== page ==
The Occupy Wall Street movement started more than five weeks ago, on September 17. Beginning in “Liberty Square” in Manhattan’s Financial District, it has now spread to over 200 cities in the United States and to over 1,500 cities worldwide where similar actions are taking place.
Not surprisingly, there have been diverse evaluations of the OWS movement. In general, many Republicans and most conservatives are critical of it; many Democrats and most liberals are supportive.
In talking with one caller early this month, for example, Rush Limbaugh called the people demonstrating with OWS “crazy,” “stupid,” “abject tools,” and “idiots.” Many people on the right would not go that far in maligning those involved in the OWS movement, but they are quite negative about the whole thing.
On the other hand, liberal groups such as MoveOn.org and Nation of Change are highly supportive of the OWS movement and are helping to supply things they need.
Herman Cain seems to be the most outspoken Republican presidential candidate on this issue. About three weeks after the movement started, Cain declared that the Occupy Wall Street protesters are un-American and against capitalism. He also said the protesters shouldn’t rally against Wall Street bankers or brokers because “they’re the ones who create the jobs.”
On Sunday afternoon June and I stopped by the lively Occupy Kansas City group. Ironically, the protesters' meeting/camping spot is just a couple of minutes’ walk from the Federal Reserve Bank of Kansas City, where Cain was the chairman of the Board in the mid-1990s.
We talked with several of the people working with Occupy Kansas City. They didn’t seem to fit the description Limbaugh used for people in the OWS movement at all. At the information table we talked with a level-headed young woman who is a professor at the Kansas City Art Institute. At the same table was Melissa, a bright-eyed student from nearby Penn Valley Community College.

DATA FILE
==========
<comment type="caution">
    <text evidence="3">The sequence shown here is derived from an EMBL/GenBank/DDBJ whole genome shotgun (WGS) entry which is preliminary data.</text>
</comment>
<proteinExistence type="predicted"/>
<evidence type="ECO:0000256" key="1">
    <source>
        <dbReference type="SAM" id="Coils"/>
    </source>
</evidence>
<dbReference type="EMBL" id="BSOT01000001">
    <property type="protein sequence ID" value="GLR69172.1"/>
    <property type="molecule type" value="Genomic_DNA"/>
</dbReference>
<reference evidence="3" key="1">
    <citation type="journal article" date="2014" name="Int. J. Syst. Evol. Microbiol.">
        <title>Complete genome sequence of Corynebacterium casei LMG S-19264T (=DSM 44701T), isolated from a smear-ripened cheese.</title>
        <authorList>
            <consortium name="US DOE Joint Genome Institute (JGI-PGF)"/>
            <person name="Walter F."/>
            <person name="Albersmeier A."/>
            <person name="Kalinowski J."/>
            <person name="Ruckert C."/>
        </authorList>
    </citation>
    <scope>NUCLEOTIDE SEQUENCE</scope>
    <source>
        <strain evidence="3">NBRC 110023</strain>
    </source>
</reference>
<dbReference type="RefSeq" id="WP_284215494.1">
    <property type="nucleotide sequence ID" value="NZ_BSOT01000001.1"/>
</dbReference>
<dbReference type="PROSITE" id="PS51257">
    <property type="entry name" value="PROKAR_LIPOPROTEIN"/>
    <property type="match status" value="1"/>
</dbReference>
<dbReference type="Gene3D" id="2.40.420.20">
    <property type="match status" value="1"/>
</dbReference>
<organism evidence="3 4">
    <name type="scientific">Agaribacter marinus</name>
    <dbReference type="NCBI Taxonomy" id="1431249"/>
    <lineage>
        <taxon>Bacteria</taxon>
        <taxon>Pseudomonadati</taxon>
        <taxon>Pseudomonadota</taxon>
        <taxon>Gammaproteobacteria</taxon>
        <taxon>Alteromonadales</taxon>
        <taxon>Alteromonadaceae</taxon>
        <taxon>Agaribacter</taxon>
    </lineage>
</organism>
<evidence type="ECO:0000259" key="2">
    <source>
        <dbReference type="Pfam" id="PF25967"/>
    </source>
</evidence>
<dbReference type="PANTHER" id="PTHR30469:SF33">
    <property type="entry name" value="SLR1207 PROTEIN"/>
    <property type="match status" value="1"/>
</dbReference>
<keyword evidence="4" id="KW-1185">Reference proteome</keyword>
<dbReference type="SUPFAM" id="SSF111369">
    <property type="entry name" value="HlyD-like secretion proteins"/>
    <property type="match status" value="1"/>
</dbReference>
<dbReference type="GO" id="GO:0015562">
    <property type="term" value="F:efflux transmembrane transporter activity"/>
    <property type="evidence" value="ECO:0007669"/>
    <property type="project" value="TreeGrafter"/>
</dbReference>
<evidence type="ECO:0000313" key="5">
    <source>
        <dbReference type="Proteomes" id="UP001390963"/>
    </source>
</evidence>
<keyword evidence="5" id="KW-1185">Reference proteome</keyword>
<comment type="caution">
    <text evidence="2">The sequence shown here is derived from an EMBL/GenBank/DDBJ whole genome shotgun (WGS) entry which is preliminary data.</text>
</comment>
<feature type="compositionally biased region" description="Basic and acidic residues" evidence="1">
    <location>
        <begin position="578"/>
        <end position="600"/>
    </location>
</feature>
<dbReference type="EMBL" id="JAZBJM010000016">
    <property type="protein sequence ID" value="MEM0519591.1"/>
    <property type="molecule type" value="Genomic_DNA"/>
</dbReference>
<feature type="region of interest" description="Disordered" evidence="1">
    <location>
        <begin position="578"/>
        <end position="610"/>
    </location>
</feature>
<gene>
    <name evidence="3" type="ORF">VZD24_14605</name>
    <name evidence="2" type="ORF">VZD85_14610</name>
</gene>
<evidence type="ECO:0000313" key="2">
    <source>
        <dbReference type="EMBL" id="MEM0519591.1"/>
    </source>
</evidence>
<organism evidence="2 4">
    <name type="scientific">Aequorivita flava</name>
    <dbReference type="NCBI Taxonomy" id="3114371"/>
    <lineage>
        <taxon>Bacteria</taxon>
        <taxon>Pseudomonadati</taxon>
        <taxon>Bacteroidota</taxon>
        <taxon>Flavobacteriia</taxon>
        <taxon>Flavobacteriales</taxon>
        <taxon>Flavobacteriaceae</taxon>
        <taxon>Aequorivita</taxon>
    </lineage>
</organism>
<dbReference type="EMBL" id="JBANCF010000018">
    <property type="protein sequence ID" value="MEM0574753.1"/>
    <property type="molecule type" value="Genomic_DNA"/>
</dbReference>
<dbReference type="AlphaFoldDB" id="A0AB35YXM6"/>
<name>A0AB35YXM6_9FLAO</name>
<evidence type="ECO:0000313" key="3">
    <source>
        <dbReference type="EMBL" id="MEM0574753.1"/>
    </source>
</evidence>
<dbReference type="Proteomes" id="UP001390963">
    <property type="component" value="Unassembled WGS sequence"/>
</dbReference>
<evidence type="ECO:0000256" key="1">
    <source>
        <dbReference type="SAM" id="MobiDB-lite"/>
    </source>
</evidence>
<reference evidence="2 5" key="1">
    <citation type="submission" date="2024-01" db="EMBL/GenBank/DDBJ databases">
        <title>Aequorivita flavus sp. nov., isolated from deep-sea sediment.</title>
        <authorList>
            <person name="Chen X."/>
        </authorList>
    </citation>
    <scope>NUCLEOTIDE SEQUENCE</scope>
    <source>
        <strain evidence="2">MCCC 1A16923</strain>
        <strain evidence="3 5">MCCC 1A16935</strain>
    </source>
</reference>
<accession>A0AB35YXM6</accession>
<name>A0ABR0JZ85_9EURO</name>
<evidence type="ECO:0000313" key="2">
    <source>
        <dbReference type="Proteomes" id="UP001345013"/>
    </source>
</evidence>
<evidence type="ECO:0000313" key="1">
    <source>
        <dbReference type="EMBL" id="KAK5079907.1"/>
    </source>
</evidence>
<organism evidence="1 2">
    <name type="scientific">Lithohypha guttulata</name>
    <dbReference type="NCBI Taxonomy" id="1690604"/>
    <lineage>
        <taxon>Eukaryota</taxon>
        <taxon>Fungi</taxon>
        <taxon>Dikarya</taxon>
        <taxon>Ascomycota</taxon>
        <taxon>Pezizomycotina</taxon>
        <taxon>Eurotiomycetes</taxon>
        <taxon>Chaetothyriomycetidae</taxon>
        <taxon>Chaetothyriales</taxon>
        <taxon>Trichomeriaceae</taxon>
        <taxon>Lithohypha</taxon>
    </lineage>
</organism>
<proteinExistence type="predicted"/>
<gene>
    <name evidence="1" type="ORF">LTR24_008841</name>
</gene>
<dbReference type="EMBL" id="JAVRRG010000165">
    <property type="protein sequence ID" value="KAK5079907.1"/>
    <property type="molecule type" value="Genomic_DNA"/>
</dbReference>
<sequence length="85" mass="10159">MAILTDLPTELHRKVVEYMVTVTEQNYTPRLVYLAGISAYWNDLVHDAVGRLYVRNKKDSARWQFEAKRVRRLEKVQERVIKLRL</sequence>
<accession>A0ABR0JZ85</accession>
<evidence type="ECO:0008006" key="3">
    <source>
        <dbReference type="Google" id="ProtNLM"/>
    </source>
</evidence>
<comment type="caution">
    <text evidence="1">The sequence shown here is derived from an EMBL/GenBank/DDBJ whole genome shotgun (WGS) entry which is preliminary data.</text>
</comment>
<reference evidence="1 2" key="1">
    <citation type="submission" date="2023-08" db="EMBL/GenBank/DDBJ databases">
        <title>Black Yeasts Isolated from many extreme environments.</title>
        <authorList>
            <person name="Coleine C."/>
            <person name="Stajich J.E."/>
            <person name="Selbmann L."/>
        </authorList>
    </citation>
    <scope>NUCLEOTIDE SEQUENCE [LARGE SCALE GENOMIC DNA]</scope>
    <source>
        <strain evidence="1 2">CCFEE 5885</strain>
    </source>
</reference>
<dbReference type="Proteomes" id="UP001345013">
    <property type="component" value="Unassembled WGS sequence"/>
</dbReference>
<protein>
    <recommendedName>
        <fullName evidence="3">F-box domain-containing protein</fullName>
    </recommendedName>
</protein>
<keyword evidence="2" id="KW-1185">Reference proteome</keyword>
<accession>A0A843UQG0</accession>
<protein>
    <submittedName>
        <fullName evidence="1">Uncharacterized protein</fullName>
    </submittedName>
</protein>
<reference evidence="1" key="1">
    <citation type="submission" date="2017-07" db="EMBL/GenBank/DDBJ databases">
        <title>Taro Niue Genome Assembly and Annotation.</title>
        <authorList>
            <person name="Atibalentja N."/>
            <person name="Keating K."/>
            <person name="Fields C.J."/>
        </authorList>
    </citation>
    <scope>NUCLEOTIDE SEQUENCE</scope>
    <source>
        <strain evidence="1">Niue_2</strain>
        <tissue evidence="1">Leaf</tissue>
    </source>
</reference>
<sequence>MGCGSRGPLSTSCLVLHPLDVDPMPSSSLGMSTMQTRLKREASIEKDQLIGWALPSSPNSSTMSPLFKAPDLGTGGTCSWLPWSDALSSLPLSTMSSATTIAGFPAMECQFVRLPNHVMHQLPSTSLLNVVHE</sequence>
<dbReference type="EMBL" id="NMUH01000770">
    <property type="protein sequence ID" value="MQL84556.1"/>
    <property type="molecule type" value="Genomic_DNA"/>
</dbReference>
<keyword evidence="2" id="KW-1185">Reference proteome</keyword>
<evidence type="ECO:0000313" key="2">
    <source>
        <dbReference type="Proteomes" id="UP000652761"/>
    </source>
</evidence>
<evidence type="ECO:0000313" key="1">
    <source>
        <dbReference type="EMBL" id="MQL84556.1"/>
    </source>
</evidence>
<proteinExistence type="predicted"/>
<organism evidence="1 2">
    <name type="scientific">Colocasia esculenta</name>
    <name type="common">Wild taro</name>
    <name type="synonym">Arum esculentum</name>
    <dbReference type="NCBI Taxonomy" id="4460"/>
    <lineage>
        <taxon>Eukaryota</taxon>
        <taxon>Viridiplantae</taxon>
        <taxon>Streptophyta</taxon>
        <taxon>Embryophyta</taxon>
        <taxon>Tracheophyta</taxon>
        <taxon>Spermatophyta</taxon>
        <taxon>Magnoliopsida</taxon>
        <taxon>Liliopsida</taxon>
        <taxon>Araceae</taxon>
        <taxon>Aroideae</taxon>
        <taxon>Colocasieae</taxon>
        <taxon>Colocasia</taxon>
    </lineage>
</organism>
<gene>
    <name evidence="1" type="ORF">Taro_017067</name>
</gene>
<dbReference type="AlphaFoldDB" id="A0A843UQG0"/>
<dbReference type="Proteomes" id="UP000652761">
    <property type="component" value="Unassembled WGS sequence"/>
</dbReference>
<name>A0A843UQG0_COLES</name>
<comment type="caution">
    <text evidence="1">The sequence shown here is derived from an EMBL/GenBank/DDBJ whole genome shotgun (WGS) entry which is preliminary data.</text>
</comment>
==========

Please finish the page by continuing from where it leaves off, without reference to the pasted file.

At a table close by was Dr. Fred Whitehead (b. 1944), former professor at the University of Kansas School of Medicine and editor of Freethought on the Frontier (1992).
Occupy Kansas City was sponsoring the “Day of Learning” on Sunday. When we were there, two groups, most seated on the ground, were listening to talks about common concerns. The “lectures” were low-key, sounding like what you would hear in a college classroom. They were anything but rabble-rousing.
As seems to be true for the OWS movement nationwide, there is not yet a clear focus concerning the goals of Occupy Kansas City. Some of the people we talked with, such as the semi-homeless woman with three children, were there out of frustration. She has tried hard for years, but is having a hard time finding work that pays a living wage.
At the very least, it seems that the majority of the people participating in the OWS movement want “economic justice,” which includes some adjustment in the current economic structure of the country that allows the top 1% of the population to possess 43% of the financial wealth of the nation and the bottom 80% to have only 7%.
Because of that disparity, and the continuing high rate of unemployment and personal debt, the OWS movement is probably going to be around for quite some time. And the people involved in the movement need support and understanding far more than criticism.
And, then, there is this poster to consider: